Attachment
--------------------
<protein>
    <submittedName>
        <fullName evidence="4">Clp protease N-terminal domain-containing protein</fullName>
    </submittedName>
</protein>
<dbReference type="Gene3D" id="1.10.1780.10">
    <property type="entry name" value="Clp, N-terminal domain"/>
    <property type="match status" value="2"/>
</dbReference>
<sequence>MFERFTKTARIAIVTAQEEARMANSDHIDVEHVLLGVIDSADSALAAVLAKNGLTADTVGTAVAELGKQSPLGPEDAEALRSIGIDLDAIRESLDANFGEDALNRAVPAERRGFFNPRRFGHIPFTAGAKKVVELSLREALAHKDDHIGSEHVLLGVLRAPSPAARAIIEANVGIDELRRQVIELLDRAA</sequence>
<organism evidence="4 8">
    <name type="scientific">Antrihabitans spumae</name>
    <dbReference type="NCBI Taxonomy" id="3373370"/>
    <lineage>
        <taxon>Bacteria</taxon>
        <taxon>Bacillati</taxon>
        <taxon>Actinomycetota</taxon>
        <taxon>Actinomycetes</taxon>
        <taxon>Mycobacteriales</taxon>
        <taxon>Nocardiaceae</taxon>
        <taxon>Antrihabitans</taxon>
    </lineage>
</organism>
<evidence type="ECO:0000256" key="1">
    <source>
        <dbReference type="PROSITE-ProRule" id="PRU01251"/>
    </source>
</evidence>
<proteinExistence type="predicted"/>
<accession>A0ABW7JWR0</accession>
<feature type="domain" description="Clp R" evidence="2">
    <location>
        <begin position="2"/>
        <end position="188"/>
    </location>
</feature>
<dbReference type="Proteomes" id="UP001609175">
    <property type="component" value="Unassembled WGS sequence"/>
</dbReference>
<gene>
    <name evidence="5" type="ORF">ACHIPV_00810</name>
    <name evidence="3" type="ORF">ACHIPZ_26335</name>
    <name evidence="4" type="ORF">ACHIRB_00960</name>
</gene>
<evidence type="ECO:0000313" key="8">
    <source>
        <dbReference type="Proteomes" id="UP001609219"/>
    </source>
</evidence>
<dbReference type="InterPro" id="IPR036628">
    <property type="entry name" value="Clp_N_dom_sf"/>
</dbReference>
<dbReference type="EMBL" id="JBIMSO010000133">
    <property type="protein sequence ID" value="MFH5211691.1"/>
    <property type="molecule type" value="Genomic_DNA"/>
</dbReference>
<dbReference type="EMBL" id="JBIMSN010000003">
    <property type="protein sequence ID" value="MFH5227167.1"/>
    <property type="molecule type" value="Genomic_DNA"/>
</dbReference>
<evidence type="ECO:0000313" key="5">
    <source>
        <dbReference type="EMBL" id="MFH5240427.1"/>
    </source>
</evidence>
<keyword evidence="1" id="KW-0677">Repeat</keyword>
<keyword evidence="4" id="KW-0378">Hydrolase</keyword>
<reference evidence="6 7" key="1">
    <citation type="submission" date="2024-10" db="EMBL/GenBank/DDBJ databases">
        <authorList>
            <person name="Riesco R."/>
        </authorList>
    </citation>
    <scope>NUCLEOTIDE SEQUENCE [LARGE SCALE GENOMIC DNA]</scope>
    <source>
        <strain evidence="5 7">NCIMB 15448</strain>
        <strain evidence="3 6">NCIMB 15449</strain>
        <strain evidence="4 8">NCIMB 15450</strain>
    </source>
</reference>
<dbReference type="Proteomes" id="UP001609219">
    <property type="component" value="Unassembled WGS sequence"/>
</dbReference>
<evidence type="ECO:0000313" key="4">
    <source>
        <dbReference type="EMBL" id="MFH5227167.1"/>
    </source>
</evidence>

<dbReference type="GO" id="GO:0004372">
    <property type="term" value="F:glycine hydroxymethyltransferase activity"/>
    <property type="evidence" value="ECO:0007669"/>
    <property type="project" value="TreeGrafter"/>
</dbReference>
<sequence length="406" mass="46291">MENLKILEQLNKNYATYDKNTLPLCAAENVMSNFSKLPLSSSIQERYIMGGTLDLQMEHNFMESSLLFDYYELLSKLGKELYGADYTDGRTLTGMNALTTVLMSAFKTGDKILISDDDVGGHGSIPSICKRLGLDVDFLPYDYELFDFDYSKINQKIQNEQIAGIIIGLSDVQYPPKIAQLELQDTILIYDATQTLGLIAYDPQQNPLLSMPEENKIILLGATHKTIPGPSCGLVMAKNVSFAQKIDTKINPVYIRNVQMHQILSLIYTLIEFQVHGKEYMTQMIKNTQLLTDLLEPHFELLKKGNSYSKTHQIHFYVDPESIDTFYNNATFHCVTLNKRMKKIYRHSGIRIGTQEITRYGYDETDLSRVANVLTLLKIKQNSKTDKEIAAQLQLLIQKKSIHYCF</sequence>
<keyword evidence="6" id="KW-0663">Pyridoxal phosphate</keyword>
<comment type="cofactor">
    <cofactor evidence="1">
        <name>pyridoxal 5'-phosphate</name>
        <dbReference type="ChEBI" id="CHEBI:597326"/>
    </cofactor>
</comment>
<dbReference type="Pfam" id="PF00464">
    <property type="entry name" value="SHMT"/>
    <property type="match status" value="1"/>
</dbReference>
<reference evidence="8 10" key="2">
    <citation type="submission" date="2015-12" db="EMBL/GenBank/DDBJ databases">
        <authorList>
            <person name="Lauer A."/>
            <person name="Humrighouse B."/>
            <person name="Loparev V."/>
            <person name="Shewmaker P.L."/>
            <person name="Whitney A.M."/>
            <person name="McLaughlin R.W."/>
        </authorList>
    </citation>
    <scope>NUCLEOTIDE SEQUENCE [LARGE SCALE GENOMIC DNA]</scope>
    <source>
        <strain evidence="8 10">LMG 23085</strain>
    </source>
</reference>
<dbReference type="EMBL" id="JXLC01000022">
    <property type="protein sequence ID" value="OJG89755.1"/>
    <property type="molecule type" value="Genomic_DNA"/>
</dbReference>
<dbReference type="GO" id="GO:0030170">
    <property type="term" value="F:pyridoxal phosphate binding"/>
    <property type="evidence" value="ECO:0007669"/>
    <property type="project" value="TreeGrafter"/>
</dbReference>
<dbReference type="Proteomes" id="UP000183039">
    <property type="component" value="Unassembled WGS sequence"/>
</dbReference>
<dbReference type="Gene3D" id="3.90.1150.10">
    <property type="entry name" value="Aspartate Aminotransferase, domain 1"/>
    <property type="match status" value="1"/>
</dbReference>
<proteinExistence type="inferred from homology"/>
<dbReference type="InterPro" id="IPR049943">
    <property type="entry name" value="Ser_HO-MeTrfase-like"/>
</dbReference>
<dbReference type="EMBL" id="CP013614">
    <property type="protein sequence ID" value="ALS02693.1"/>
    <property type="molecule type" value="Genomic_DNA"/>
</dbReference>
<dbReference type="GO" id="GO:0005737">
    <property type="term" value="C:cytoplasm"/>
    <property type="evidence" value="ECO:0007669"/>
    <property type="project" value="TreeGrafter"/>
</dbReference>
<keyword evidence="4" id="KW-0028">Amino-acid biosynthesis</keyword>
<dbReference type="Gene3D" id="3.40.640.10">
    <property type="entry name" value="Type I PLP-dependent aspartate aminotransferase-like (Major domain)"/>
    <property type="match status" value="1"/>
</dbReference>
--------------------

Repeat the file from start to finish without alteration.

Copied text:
<protein>
    <submittedName>
        <fullName evidence="4">Clp protease N-terminal domain-containing protein</fullName>
    </submittedName>
</protein>
<dbReference type="Gene3D" id="1.10.1780.10">
    <property type="entry name" value="Clp, N-terminal domain"/>
    <property type="match status" value="2"/>
</dbReference>
<sequence>MFERFTKTARIAIVTAQEEARMANSDHIDVEHVLLGVIDSADSALAAVLAKNGLTADTVGTAVAELGKQSPLGPEDAEALRSIGIDLDAIRESLDANFGEDALNRAVPAERRGFFNPRRFGHIPFTAGAKKVVELSLREALAHKDDHIGSEHVLLGVLRAPSPAARAIIEANVGIDELRRQVIELLDRAA</sequence>
<organism evidence="4 8">
    <name type="scientific">Antrihabitans spumae</name>
    <dbReference type="NCBI Taxonomy" id="3373370"/>
    <lineage>
        <taxon>Bacteria</taxon>
        <taxon>Bacillati</taxon>
        <taxon>Actinomycetota</taxon>
        <taxon>Actinomycetes</taxon>
        <taxon>Mycobacteriales</taxon>
        <taxon>Nocardiaceae</taxon>
        <taxon>Antrihabitans</taxon>
    </lineage>
</organism>
<evidence type="ECO:0000256" key="1">
    <source>
        <dbReference type="PROSITE-ProRule" id="PRU01251"/>
    </source>
</evidence>
<proteinExistence type="predicted"/>
<accession>A0ABW7JWR0</accession>
<feature type="domain" description="Clp R" evidence="2">
    <location>
        <begin position="2"/>
        <end position="188"/>
    </location>
</feature>
<dbReference type="Proteomes" id="UP001609175">
    <property type="component" value="Unassembled WGS sequence"/>
</dbReference>
<gene>
    <name evidence="5" type="ORF">ACHIPV_00810</name>
    <name evidence="3" type="ORF">ACHIPZ_26335</name>
    <name evidence="4" type="ORF">ACHIRB_00960</name>
</gene>
<evidence type="ECO:0000313" key="8">
    <source>
        <dbReference type="Proteomes" id="UP001609219"/>
    </source>
</evidence>
<dbReference type="InterPro" id="IPR036628">
    <property type="entry name" value="Clp_N_dom_sf"/>
</dbReference>
<dbReference type="EMBL" id="JBIMSO010000133">
    <property type="protein sequence ID" value="MFH5211691.1"/>
    <property type="molecule type" value="Genomic_DNA"/>
</dbReference>
<dbReference type="EMBL" id="JBIMSN010000003">
    <property type="protein sequence ID" value="MFH5227167.1"/>
    <property type="molecule type" value="Genomic_DNA"/>
</dbReference>
<evidence type="ECO:0000313" key="5">
    <source>
        <dbReference type="EMBL" id="MFH5240427.1"/>
    </source>
</evidence>
<keyword evidence="1" id="KW-0677">Repeat</keyword>
<keyword evidence="4" id="KW-0378">Hydrolase</keyword>
<reference evidence="6 7" key="1">
    <citation type="submission" date="2024-10" db="EMBL/GenBank/DDBJ databases">
        <authorList>
            <person name="Riesco R."/>
        </authorList>
    </citation>
    <scope>NUCLEOTIDE SEQUENCE [LARGE SCALE GENOMIC DNA]</scope>
    <source>
        <strain evidence="5 7">NCIMB 15448</strain>
        <strain evidence="3 6">NCIMB 15449</strain>
        <strain evidence="4 8">NCIMB 15450</strain>
    </source>
</reference>
<dbReference type="Proteomes" id="UP001609219">
    <property type="component" value="Unassembled WGS sequence"/>
</dbReference>
<evidence type="ECO:0000313" key="4">
    <source>
        <dbReference type="EMBL" id="MFH5227167.1"/>
    </source>
</evidence>

<dbReference type="GO" id="GO:0004372">
    <property type="term" value="F:glycine hydroxymethyltransferase activity"/>
    <property type="evidence" value="ECO:0007669"/>
    <property type="project" value="TreeGrafter"/>
</dbReference>
<sequence length="406" mass="46291">MENLKILEQLNKNYATYDKNTLPLCAAENVMSNFSKLPLSSSIQERYIMGGTLDLQMEHNFMESSLLFDYYELLSKLGKELYGADYTDGRTLTGMNALTTVLMSAFKTGDKILISDDDVGGHGSIPSICKRLGLDVDFLPYDYELFDFDYSKINQKIQNEQIAGIIIGLSDVQYPPKIAQLELQDTILIYDATQTLGLIAYDPQQNPLLSMPEENKIILLGATHKTIPGPSCGLVMAKNVSFAQKIDTKINPVYIRNVQMHQILSLIYTLIEFQVHGKEYMTQMIKNTQLLTDLLEPHFELLKKGNSYSKTHQIHFYVDPESIDTFYNNATFHCVTLNKRMKKIYRHSGIRIGTQEITRYGYDETDLSRVANVLTLLKIKQNSKTDKEIAAQLQLLIQKKSIHYCF</sequence>
<keyword evidence="6" id="KW-0663">Pyridoxal phosphate</keyword>
<comment type="cofactor">
    <cofactor evidence="1">
        <name>pyridoxal 5'-phosphate</name>
        <dbReference type="ChEBI" id="CHEBI:597326"/>
    </cofactor>
</comment>
<dbReference type="Pfam" id="PF00464">
    <property type="entry name" value="SHMT"/>
    <property type="match status" value="1"/>
</dbReference>
<reference evidence="8 10" key="2">
    <citation type="submission" date="2015-12" db="EMBL/GenBank/DDBJ databases">
        <authorList>
            <person name="Lauer A."/>
            <person name="Humrighouse B."/>
            <person name="Loparev V."/>
            <person name="Shewmaker P.L."/>
            <person name="Whitney A.M."/>
            <person name="McLaughlin R.W."/>
        </authorList>
    </citation>
    <scope>NUCLEOTIDE SEQUENCE [LARGE SCALE GENOMIC DNA]</scope>
    <source>
        <strain evidence="8 10">LMG 23085</strain>
    </source>
</reference>
<dbReference type="EMBL" id="JXLC01000022">
    <property type="protein sequence ID" value="OJG89755.1"/>
    <property type="molecule type" value="Genomic_DNA"/>
</dbReference>
<dbReference type="GO" id="GO:0030170">
    <property type="term" value="F:pyridoxal phosphate binding"/>
    <property type="evidence" value="ECO:0007669"/>
    <property type="project" value="TreeGrafter"/>
</dbReference>
<dbReference type="Proteomes" id="UP000183039">
    <property type="component" value="Unassembled WGS sequence"/>
</dbReference>
<dbReference type="Gene3D" id="3.90.1150.10">
    <property type="entry name" value="Aspartate Aminotransferase, domain 1"/>
    <property type="match status" value="1"/>
</dbReference>
<proteinExistence type="inferred from homology"/>
<dbReference type="InterPro" id="IPR049943">
    <property type="entry name" value="Ser_HO-MeTrfase-like"/>
</dbReference>
<dbReference type="EMBL" id="CP013614">
    <property type="protein sequence ID" value="ALS02693.1"/>
    <property type="molecule type" value="Genomic_DNA"/>
</dbReference>
<dbReference type="GO" id="GO:0005737">
    <property type="term" value="C:cytoplasm"/>
    <property type="evidence" value="ECO:0007669"/>
    <property type="project" value="TreeGrafter"/>
</dbReference>
<keyword evidence="4" id="KW-0028">Amino-acid biosynthesis</keyword>
<dbReference type="Gene3D" id="3.40.640.10">
    <property type="entry name" value="Type I PLP-dependent aspartate aminotransferase-like (Major domain)"/>
    <property type="match status" value="1"/>
</dbReference>